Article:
By Wes Traub
Following up on the resolution by the Exoplanet Program Analysis Group (ExoPAG) in early January 2011, that our planning for a direct imaging mission in the 2020s should include the UVOIR community, there was a joint one-day meeting on 26 April, at STScI, of folks from both the COPAG and ExoPAG areas, to begin the dialogue. Briefly, the participants agreed that it is worthwhile to pursue thinking about the science goals of a joint mission, and they agreed to focus on two architectures to give us specific issues to address: (a) a 4-m monolithic telescope with an internal coronagraph, or alternatively an 8x3.5-m one similar to the TPF-C design; and (b) an 8-m segmented telescope that relies on an external occulter. Presentations and a meeting summary are at http://exep.jpl.nasa.gov/exopag/exopagCopagJointMeeting/
The meeting received publicity, even before the event, in a Nature article, at
In a further development, the UVOIR community, represented by the Cosmic Origins Program Analysis Group (COPAG), hosted a session on 24 May, at the AAS meeting in Boston, devoted to discussing the joint exoplanet-UVOIR mission concept. The spirit of the meeting was generally positive. A notice of the meeting is at http://cor.gsfc.nasa.gov/copag/mtgs/aas_may2011/.
A major exoplanet science meeting was held in Flagstaff, AZ, on 1-6 May, the “Exploring Strange New Worlds: From Giant Planets to Super Earths” conference. This is the latest in the series of Europe-US alternating meetings, the previous one being in Barcelona (and the likely next one being there as well). The presentations are on-line at http://nexsci.caltech.edu/conferences/Flagstaff/agenda.shtml.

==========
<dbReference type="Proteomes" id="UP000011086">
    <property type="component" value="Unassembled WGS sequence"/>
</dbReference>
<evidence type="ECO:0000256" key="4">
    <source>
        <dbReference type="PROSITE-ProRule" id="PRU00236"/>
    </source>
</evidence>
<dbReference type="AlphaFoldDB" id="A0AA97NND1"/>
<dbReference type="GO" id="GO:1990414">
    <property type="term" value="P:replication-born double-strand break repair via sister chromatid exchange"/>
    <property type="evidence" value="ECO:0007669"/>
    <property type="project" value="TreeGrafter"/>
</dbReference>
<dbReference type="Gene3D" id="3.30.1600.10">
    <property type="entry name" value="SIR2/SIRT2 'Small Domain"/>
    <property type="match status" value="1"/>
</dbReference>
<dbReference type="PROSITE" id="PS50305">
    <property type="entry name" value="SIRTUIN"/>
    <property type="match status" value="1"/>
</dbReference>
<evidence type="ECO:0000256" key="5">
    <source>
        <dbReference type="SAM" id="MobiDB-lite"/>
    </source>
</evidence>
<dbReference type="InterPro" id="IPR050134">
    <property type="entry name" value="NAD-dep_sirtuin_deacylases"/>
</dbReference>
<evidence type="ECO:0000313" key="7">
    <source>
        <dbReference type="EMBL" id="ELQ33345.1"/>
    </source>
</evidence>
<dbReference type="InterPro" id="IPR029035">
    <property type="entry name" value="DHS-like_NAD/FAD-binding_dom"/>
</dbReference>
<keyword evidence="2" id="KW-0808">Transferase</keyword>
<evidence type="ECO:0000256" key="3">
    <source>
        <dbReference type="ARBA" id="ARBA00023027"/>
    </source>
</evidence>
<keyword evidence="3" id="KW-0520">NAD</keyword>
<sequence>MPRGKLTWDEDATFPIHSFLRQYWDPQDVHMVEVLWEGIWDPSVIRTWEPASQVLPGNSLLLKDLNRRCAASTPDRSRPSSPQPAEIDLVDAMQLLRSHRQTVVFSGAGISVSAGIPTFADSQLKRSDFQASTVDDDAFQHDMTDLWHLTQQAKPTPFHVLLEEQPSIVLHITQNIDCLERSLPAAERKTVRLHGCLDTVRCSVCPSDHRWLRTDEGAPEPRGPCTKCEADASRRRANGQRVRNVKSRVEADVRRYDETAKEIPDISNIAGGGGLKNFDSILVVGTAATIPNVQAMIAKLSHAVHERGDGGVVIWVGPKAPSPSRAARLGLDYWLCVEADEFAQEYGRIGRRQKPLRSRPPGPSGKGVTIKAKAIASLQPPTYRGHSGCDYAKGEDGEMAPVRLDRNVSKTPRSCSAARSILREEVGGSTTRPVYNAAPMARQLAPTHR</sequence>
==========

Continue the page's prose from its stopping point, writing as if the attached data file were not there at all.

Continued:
The ExoPAG met on 1-2 June in Alexandria, VA. A major topic of discussion was the planned Imaging Performance Study, designed to start in Fall 2011, and continue through about December 2012. The current plan is that this would be followed by two or three year-long studies by Interim Science Working Groups (ISWGs) to define direct imaging mission concepts for the 2020s, and that this phase would in turn be followed by a selection of a leading architecture, through a mechanism yet to be defined, but likely involving a review process and a selection by NASA headquarters. The ExoPAG meeting is listed at http://exep.jpl.nasa.gov/exopag/exopag4/.
Meanwhile, the WFIRST project has been working on a report, to be delivered in June, defining the science goals and tentative design considerations for that mission. The science goals remain as specified by the Astro2010 report: microlensing for exoplanets, dark energy, and a wide-field infrared survey. The mission website is at http://wfirst.gsfc.nasa.gov/.